Comics Creators

The Music Thread


It’s in the discography. Number 7 on the Billboard charts, only one other made top 10 was “Wasted on the Way” which I’d also never heard but sounds very MOR stuff.


they did a cover of the Madness song?


Different, older song supposedly written by Graham Nash about his and Joni Mitchell’s house. :wink:


Ever since Annihilation I’ve had Helplessly Hoping regularly running around my head.


Dylan isn’t a band though you argue for the Jimi Hendrix Experience. If I included solo artists Queen would drop out of the top 30!


They are these days.


Saying “band” limits the list very arbitrarily, though. For the majority of Dylan’s tours and albums there was a band behind him. Sometimes literally The Band :wink:


Yeah fair enough, I do know that one. Only number 30 in the US, strange.


Blame Mojo not me!:grinning:

Personally I’d put Nick Cave and Prince in there as well but most people think of them as specifically solo artists.


To be fair that’s pretty accurate with Prince. Even when he had The Revolution and New Power Generation he wrote, recorded, performed 90% on his own. He was completely in charge and fired whoever he fancied at will.


The Byrds were a HUGE influence on Tom Petty and the Heartbreakers, who arguably had more hit songs than the Byrds and CSNY combined.


On a completely different topic:


They don’t give the criteria they use for deciding what is pop and what is rock, so presumably there’s some flexible margin of error in the figures. But there’s still a pretty clear trend here. The article doesn’t offer any theories for why this has happened, though:


Not that I’m a huge Sheeran fan but he isn’t really ‘one man and a guitar’ as the article mentions.

If you watch this clip from the Brits I would say the first bit is rock by many definitions, it’s not metal but it’s stuff that many rock bands would play or maybe ‘country rock’ played with a full band and not an acoustic performance. Is Tom Petty ‘rock’ or U2? Sounds not far from that.

Then he shifts into a dance/grime track with Stormzy.


Couple of interesting graphs. Nothing radical, you’ve probably all seen these figures before, but I like the way it highlights the impact* of Napster and iTunes:


. * I know, correlation doesn’t imply causation. Except in this case I think it probably does.


To be fair, CD sales are probably the anomaly that inflated sales, a bit like DVD sales did for film for a while.

The music industry not getting out ahead of digital music was probably its downfall. Had they been there first selling digital music rather than making it a pirated effort, I think the landscape would have been much different.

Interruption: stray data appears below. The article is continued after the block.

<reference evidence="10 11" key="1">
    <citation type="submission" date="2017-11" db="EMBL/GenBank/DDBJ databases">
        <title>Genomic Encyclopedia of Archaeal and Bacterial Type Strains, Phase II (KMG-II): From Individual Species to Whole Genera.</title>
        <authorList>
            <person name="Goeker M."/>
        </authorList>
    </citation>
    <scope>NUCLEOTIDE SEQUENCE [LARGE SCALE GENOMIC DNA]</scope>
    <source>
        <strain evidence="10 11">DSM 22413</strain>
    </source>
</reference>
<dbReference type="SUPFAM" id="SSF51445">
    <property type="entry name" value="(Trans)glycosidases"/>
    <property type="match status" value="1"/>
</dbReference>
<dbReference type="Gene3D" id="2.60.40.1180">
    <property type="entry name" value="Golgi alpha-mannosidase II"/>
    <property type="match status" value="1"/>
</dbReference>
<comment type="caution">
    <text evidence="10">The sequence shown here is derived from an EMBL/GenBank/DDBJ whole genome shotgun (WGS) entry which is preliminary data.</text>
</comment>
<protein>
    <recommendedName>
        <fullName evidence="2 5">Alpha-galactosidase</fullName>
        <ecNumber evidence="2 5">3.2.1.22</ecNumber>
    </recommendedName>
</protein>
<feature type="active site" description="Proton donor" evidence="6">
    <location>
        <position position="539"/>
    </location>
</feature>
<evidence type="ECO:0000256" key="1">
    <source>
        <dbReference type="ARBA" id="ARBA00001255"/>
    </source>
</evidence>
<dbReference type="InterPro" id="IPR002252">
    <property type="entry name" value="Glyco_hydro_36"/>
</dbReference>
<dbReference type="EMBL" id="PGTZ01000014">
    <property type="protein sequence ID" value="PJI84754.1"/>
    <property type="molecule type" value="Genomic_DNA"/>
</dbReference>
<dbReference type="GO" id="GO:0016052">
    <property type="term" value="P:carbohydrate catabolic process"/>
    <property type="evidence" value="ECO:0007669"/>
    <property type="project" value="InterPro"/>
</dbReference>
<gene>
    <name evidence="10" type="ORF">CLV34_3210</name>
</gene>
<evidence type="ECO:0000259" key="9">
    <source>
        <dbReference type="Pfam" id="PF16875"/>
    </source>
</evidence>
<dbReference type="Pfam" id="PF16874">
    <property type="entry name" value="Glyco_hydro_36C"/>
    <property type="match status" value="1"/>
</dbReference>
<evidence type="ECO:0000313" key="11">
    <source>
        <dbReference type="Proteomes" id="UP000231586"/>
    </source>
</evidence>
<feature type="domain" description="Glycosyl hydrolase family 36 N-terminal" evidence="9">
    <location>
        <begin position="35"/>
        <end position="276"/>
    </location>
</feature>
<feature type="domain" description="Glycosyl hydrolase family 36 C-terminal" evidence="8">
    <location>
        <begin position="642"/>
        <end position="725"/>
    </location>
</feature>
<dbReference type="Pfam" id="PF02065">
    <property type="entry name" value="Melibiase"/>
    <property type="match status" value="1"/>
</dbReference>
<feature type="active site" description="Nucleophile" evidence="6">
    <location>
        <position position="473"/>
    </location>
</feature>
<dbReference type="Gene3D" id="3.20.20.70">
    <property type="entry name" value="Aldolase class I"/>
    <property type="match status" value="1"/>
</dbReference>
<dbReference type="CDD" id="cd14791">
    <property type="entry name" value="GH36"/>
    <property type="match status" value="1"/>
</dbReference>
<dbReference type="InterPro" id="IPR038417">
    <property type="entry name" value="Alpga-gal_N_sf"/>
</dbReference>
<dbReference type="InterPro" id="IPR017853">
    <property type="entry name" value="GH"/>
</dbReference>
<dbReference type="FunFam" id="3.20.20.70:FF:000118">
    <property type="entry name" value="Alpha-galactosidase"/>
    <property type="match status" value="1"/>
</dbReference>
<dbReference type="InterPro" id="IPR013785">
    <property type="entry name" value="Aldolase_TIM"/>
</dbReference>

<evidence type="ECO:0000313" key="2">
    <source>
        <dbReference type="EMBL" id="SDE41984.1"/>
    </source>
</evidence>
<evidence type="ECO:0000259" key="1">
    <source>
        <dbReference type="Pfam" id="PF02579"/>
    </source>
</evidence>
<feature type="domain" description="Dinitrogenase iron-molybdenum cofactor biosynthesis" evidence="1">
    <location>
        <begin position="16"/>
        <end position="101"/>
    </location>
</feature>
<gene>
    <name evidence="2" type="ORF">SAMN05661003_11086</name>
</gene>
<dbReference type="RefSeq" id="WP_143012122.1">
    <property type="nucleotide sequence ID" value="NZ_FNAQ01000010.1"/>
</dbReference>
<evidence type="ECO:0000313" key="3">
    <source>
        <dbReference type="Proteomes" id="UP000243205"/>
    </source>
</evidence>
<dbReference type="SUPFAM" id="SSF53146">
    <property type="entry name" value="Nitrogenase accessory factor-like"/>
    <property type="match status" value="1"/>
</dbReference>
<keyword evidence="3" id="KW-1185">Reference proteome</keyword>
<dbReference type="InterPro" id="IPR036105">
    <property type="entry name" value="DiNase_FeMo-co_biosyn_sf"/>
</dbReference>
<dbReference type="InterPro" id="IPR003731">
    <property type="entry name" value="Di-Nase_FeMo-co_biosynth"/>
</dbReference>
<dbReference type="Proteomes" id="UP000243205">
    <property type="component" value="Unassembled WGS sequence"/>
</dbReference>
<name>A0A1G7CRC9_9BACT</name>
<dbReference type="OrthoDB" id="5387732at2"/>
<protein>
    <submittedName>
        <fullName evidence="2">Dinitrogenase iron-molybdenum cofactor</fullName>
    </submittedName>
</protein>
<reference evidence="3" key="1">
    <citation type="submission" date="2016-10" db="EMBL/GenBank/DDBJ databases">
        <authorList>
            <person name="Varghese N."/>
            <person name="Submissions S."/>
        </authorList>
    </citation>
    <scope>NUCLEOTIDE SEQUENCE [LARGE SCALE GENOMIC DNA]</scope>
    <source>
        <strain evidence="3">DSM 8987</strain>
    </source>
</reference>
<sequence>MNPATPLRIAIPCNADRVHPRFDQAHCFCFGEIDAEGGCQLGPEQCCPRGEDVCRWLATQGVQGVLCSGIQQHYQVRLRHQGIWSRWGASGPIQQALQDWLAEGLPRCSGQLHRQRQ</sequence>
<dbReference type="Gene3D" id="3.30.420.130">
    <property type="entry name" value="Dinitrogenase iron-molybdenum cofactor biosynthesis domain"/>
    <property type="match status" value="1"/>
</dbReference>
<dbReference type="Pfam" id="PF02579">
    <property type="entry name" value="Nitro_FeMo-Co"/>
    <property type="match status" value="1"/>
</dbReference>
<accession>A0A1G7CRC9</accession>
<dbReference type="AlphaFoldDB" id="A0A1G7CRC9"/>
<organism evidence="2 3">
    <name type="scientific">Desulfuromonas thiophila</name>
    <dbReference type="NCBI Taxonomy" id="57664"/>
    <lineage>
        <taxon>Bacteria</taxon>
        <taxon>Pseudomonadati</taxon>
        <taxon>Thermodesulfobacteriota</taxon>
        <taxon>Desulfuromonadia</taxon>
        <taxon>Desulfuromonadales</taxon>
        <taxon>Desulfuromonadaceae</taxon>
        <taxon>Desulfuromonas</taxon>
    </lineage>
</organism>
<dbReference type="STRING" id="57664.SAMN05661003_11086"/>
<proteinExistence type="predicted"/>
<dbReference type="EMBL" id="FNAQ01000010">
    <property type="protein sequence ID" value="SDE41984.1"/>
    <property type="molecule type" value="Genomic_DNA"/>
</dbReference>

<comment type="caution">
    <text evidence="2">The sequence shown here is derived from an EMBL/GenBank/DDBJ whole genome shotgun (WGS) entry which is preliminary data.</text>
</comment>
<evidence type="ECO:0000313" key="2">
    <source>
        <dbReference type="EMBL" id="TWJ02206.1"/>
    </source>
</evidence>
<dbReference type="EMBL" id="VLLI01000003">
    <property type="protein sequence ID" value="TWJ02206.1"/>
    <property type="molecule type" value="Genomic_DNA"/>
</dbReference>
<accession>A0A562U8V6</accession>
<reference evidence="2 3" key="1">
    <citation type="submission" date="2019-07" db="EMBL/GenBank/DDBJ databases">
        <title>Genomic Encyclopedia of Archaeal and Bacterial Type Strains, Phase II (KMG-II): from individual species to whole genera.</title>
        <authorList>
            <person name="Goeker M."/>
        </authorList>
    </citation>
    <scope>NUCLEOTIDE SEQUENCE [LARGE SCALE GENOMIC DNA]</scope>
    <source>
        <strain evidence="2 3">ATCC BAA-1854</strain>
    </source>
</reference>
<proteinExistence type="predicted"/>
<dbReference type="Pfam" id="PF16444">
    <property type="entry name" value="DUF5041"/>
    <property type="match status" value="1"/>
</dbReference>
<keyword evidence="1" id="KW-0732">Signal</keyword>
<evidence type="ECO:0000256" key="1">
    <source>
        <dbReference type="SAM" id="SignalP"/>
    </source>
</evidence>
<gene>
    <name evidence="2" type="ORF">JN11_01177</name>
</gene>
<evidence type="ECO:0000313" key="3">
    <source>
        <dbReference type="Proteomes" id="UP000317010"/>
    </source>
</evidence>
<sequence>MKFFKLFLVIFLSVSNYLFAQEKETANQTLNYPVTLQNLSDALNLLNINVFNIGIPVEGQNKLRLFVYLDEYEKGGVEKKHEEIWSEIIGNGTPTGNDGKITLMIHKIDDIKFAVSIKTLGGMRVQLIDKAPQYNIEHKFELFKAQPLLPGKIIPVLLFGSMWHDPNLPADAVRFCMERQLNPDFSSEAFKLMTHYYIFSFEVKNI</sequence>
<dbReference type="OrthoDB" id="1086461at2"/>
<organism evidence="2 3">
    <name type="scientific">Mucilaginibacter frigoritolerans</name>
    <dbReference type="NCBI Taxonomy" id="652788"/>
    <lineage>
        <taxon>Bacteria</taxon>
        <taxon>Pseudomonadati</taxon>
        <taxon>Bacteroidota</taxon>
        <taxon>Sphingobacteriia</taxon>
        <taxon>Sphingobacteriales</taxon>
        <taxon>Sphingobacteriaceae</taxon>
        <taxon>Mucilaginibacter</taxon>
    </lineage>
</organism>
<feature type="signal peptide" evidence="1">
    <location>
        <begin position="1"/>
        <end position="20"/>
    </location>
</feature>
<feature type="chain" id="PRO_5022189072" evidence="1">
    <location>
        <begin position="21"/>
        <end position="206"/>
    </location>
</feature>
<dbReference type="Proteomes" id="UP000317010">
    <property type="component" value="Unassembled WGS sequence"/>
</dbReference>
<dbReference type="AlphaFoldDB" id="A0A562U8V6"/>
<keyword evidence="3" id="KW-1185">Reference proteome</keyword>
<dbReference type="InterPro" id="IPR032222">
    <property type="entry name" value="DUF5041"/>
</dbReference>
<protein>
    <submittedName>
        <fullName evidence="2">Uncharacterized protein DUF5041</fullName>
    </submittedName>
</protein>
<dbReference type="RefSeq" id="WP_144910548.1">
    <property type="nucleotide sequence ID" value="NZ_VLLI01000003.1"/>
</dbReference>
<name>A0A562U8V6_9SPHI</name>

I would think iTunes also represented a shift from people mostly buying albums to buying singles. At the time, the model of a lot of bands/musicians was a few singles per album with the rest being filler.


I’m not sure. The DVD boom was based really on people for the first time being able to own films (although technically that started at the tail end of VHS it had just started taking off). Before that there were only rental copies or laserdiscs at very high prices and before that only the cinema or wait for it to turn up on TV much much later.

CD was just a format in an industry where that ownership had been the norm for decades.

The music industry did react too slowly but I think it may have been unavoidable anyway. Music is just too easy to copy and the internet expanded that catalogue from tapes your friend might have had in school to every song ever made. That meant the legal version whacked the price down so low, today (not inflation adjusted but actual price) a single costs 25% less on iTunes than I paid for my first one in 1983. Film has a buffer because copying during early release is hard and if it is out there usually poor quality, plus the social aspect of going to the cinema, so DVD took the hit but box office not so much.

The album part is probably valid though, as much as David will object outside of his favourite genre which is focused on the longform, a lot of albums can be 3 good songs and a lot of filler.


I don’t object at all. I just take it as evidence of the superiority a genre which is able to sustain a musical idea for more than three minutes :wink:

I’m not sure why any “pop” band (I use the term loosely, it’s an inexact definition but you’ll know what I mean) makes an album these days. Why not just record singles on a regular schedule and keep the revenue stream constant, rather than slave away unpaid for weeks to record 12 of them and hope they sell more as a block?

But that’s not a new approach. In the 50s and 60s, releasing singles as an end in itself was normal. You only did it the other way round (recording an album then releasing the best tracks as singles to promote it) if you were someone the record company had a lot of confidence in.

If you’ve got 60 minutes of music that needs to be released as a block (i.e. a symphony or a concept album), fine. Otherwise I don’t see the commercial or artistic benefit.


Prog albums have two good songs and a lot of filler, but the two good songs are at least 8 minutes each.


Some prog albums have ONLY two songs:

Tubular Bells is the debut album by English musician Mike Oldfield, released on Virgin Records on 25 May 1973. It comprises two mostly instrumental compositions of over twenty minutes each.


That’s one way to cut out filler.